Once a marine, always a marine – even if you’re 80 years old, live in a senior living community and enlisted back when “I Love Lucy” hit the airwaves.
That’s the general point of view shared amongst Marines past and present, all of which firmly believe that while police officers can be ex-cops and firefighters ex-firefighters, a Marine is always a Marine, regardless of the calendar year.
"The expression "once a Marine - always a Marine" is hammered into every recruit who makes it through boot camp at either Parris Island or San Diego.," said FOX News contributor retired Marine Corps Col. Oliver North. "It is an expression derived from the Marine Corps motto "Semper Fidelis" which means "Always Faithful" in Latin.
North said passing boot camp requires recruits to embody 10 major attributes of dependability, courage, decisiveness, endurance, initiative, integrity, judgement, proficiency, selflesness and loyalty.
"If one is - 'Always Faithful' - to this 10-Point Marine credo, it is therefore impossible to be an "ex" Marine," said North.
“The title of Marine is an earned title and never goes away,” said Col. James Hoke. “Once you go through the trails and tribulations, it stays with you forever and cannot be taken away.”
Contrary to calling a retired Marine or a Marine who got out of service an ex-Marine, they should be referred to as “former enlisted” or “former commissioned officers,” Hoke said.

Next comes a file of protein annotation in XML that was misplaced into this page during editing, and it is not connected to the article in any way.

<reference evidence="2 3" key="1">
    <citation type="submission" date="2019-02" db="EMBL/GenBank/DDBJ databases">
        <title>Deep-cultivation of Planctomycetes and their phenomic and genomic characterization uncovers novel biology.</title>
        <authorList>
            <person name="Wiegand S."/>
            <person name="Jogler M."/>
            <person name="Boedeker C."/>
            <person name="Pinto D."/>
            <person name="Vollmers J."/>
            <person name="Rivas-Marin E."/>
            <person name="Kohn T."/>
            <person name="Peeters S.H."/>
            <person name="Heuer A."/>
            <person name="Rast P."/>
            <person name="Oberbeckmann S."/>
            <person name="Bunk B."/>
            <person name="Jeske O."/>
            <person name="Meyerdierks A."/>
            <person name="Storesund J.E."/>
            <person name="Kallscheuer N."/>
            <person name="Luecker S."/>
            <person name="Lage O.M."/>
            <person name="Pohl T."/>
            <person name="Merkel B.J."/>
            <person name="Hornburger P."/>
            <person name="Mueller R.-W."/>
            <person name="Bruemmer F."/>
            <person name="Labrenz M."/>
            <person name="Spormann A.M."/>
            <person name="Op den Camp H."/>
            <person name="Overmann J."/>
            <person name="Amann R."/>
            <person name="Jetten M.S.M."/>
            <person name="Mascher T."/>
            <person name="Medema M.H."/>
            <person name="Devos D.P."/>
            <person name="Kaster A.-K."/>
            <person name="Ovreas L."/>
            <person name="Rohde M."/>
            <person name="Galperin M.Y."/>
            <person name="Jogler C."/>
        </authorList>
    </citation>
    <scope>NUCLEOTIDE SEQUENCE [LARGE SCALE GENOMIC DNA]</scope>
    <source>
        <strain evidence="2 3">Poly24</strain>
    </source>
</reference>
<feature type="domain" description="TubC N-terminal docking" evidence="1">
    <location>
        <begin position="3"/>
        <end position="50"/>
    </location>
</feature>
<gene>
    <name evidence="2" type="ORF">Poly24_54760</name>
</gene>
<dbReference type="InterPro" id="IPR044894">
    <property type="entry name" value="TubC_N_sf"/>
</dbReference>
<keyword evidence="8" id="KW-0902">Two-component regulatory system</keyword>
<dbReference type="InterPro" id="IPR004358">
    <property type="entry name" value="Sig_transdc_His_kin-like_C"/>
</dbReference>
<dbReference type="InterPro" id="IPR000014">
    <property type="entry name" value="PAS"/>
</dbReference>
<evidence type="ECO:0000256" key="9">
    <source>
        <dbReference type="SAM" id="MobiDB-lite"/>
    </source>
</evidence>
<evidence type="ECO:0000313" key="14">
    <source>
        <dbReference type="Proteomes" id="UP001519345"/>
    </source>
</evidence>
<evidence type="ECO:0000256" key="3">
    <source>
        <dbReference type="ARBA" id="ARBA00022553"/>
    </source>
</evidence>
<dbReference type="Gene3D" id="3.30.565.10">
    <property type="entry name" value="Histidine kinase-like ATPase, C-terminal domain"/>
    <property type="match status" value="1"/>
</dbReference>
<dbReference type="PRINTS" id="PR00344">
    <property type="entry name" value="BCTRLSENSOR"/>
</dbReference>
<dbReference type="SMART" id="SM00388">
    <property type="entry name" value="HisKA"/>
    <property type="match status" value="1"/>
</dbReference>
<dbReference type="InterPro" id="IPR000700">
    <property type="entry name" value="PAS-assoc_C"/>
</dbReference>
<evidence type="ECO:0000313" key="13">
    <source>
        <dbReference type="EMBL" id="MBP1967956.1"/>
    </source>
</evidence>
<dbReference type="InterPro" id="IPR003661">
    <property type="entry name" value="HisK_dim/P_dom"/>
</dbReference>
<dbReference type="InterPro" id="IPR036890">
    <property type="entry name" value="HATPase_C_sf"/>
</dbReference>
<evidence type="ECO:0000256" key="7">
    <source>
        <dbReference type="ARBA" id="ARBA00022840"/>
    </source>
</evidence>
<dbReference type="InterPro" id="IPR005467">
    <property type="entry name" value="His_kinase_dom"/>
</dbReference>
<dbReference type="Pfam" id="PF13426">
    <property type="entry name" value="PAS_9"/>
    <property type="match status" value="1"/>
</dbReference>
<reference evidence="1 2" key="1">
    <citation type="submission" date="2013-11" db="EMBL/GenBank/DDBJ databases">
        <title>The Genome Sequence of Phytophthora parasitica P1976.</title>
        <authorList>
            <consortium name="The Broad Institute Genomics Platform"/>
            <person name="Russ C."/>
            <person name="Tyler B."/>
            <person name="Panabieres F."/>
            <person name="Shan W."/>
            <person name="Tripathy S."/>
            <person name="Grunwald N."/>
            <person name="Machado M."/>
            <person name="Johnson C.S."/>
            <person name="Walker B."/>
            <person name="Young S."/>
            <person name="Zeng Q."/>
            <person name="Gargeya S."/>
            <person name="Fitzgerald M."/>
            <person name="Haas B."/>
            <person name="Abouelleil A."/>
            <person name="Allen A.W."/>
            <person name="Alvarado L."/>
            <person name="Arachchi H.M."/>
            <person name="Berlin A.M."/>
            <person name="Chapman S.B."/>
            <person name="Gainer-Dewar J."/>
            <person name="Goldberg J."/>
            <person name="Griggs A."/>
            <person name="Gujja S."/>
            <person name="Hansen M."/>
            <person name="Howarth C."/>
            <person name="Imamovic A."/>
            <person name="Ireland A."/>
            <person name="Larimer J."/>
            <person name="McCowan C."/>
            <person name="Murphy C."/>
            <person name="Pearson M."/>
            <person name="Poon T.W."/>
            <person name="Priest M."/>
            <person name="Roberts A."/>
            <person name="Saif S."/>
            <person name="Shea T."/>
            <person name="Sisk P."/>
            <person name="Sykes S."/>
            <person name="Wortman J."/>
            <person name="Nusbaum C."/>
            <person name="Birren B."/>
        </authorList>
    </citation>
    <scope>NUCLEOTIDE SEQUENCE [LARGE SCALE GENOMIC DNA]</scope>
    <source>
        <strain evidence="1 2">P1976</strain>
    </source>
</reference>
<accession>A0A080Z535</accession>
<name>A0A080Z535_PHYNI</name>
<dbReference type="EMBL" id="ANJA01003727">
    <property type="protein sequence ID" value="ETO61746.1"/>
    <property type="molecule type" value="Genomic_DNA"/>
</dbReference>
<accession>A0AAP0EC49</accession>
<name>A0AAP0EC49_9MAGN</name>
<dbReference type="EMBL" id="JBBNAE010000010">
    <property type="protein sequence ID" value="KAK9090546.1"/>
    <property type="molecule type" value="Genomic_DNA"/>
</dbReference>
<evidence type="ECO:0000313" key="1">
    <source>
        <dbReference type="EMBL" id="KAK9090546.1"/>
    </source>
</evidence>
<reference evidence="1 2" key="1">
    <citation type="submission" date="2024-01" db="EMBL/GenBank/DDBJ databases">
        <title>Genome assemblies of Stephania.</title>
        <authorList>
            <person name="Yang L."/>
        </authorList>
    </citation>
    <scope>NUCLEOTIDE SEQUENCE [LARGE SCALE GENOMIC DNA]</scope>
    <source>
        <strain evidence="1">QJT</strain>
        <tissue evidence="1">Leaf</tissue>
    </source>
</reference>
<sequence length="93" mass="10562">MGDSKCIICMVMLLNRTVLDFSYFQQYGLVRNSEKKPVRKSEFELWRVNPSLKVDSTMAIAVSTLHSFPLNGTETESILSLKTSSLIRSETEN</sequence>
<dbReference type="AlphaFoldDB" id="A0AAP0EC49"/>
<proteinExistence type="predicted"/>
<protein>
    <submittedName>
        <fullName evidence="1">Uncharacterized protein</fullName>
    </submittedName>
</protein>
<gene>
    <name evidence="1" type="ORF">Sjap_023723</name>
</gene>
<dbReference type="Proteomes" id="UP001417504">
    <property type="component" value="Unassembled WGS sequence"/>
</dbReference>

“I personally would not be insulted if I was older and someone referred to me as an ex-Marine, mostly because I would understand what they meant by saying that,” said Hoke. “But I would correct them because there are certainly a few Marines who would be offended by that.”
Marine Sgt. and Chief Media Coordinator for Camp Pendleton Jesse Lora said the term "ex" has a negative connotation.
"I could see a marine from the Vietnam War or a marine from four years ago, and they would be equal in my eyes," he said.
The question of what an inactive Marine should be called came into light yesterday when FOXNews.com received a handful of criticizing e-mails regarding a headline that called a 72-year-old man an ex-Marine.
Bill Barnes, who enlisted in the Marines in 1956, was scratching off a lotto ticket at a Michigan gas station when he felt a hand slip into his front-left pants pocket, where $300 in cash was stored, the Associated Press reported yesterday.
He immediately grabbed the person's wrist and started throwing punches, thwarting the robbery.